CJ 205 Project One.docx - Describe the functions...

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Describe the functions, responsibilities, and jurisdictional aspects of Patrol Officers. The daily functions of police patrol officers includes patrolling assigned areas or “beats”, conduct traffic stops, issue citations when necessary, and responding to citizens calls for assistance, both emergency and non-emergency. They may also be called upon to testify in court or assist in the collection of evidence at a crime scene. These functions also require a police patrol officer to accurately fill out several types of forms related to the type of incident. The overriding responsibilities of police patrol officers consist of maintaining law and order, assisting citizens, and upholding the mission of their respective department (Dempsey et al., 2018, p. 97). Officers also have the responsibility of protecting the civil rights and liberties of every citizen. These responsibilities can be accomplished by performing the duties described earlier, and by maintaining a strict commitment to personal and professional integrity. A patrol officer’s primary jurisdiction is the city, town, or even county where their department is located. These districts are well-defined and is the responsibility of the officers assigned to it (Dempsey et al., 2018, p. 92). Depending on the size of the department’s jurisdiction, a patrol officer’s duties may change or expand to accommodate the capabilities of the department’s personnel. Occasionally, they may even be called off their usual beat or out of their district to assist other officers, but their primary responsibilities will always be to their assigned beat.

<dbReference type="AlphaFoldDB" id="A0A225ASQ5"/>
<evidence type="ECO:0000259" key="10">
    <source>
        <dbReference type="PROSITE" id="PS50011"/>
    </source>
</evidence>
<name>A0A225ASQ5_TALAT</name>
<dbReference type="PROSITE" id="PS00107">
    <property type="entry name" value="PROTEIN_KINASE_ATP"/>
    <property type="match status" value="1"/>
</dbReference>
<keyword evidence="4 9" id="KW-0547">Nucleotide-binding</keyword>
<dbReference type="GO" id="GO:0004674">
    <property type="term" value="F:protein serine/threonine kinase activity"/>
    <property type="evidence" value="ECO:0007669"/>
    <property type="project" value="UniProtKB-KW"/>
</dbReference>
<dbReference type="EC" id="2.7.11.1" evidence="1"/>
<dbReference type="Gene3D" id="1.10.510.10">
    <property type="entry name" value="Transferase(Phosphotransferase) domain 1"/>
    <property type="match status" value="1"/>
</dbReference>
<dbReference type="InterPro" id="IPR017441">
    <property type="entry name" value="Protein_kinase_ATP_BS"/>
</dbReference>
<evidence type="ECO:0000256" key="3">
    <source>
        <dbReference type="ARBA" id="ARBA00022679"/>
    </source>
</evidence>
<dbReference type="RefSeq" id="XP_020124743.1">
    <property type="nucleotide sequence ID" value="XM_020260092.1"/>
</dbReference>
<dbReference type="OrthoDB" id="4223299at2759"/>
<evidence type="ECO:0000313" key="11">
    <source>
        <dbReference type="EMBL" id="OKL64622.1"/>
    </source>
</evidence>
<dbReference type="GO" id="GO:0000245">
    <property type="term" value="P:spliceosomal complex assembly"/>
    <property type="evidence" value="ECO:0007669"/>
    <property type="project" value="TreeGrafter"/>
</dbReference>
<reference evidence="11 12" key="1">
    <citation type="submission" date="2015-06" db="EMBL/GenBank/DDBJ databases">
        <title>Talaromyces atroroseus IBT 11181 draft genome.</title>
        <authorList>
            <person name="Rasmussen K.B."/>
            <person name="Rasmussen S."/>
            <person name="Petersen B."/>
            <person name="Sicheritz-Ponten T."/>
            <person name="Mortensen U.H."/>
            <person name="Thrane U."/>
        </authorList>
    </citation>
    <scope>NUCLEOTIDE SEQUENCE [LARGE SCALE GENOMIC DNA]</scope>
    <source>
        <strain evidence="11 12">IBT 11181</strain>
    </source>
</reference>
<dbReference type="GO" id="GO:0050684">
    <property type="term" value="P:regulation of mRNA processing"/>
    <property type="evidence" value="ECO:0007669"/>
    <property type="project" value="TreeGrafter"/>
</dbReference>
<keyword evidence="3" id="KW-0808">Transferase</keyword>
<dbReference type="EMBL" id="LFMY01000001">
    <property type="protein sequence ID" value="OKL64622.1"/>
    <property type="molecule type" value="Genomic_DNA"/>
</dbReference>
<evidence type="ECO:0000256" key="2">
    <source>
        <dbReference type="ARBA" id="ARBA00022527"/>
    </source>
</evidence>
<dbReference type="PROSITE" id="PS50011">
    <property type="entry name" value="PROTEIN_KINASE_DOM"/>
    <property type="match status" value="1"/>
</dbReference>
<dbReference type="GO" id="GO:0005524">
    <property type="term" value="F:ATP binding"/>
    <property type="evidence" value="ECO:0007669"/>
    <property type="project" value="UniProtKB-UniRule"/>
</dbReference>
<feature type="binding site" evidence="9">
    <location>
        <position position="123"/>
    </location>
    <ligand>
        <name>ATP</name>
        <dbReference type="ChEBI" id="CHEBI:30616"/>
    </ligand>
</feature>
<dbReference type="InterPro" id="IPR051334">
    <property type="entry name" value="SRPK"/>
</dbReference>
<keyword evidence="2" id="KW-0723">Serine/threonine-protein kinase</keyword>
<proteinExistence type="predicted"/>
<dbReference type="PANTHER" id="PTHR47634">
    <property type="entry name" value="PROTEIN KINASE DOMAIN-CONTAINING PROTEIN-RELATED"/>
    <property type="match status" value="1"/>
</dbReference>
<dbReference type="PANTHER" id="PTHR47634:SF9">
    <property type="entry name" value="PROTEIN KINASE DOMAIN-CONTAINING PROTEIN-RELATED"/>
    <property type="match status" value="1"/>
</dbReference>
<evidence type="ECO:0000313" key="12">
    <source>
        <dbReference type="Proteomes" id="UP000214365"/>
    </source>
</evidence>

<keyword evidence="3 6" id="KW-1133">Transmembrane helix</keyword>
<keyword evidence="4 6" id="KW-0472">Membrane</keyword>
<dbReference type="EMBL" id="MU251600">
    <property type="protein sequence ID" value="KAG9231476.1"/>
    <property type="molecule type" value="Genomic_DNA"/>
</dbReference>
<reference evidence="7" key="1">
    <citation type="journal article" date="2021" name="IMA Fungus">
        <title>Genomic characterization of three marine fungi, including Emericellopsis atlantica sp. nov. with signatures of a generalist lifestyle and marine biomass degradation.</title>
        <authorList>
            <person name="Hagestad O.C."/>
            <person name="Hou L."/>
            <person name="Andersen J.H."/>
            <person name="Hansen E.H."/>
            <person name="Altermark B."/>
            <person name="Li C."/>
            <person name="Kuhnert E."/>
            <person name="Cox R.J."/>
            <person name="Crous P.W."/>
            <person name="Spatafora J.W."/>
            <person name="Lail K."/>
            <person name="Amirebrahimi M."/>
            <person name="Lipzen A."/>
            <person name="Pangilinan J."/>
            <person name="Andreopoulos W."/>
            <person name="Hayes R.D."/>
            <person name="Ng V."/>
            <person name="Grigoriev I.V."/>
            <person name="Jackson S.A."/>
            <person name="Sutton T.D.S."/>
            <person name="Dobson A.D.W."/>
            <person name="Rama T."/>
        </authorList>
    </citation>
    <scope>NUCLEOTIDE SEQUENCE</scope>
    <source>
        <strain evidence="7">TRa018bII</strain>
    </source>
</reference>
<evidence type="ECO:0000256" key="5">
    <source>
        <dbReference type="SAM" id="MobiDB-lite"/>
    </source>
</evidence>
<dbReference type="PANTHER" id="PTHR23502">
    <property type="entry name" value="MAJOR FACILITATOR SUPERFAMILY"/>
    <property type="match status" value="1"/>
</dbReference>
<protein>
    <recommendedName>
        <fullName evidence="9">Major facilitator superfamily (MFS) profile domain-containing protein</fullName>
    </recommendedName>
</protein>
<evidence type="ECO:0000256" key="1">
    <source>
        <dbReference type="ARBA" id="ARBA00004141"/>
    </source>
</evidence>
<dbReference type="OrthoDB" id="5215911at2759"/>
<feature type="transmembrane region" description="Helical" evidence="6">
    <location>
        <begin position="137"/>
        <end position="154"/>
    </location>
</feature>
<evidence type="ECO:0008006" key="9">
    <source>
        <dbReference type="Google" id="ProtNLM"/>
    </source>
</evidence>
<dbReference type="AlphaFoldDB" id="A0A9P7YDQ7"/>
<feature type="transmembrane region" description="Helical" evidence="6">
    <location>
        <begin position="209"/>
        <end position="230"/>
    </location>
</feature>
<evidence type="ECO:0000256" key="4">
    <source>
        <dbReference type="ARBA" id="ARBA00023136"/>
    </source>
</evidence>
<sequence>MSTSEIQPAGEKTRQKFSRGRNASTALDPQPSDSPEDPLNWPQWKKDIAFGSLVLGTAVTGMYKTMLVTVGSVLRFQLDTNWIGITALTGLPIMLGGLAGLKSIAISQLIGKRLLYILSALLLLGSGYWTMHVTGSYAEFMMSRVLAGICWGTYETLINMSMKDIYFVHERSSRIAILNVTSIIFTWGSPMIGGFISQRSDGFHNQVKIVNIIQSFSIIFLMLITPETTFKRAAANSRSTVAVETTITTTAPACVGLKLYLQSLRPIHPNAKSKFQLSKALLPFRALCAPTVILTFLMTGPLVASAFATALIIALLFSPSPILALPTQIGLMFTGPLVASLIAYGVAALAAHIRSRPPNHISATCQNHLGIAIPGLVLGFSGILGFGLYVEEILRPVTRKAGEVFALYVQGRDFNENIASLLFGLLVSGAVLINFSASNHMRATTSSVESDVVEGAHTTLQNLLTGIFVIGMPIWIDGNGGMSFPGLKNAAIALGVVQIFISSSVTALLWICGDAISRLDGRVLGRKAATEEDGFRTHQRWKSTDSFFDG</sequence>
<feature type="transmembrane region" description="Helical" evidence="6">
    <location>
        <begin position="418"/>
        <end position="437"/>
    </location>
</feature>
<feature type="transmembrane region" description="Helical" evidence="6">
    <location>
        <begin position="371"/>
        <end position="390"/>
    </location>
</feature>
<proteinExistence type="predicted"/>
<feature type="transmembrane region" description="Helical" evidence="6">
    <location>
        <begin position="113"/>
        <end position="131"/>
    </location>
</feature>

Describe a situation in which each style of policing (Watchman, Legalistic, and Service) would be used in the career field. Watchman style of policing Watchman style police officers are primarily concerned with keeping order in their communities and exercise considerable discretion when interacting with citizens (Dempsey et al., 2018, p. 141). An example of this style could be found if an officer stops someone for jaywalking. While jaywalking is against the law in most places and could result in a citation, a watchman style officer may not issue a citation. After speaking with the citizen, the officer learns the person jaywalked because they saw a child about to walk into the street across from them. Since the jaywalker did not mean anyone harm and was acting in the best interest of another person, the officer can explain the dangers of jaywalking to the citizen without issuing a citation.

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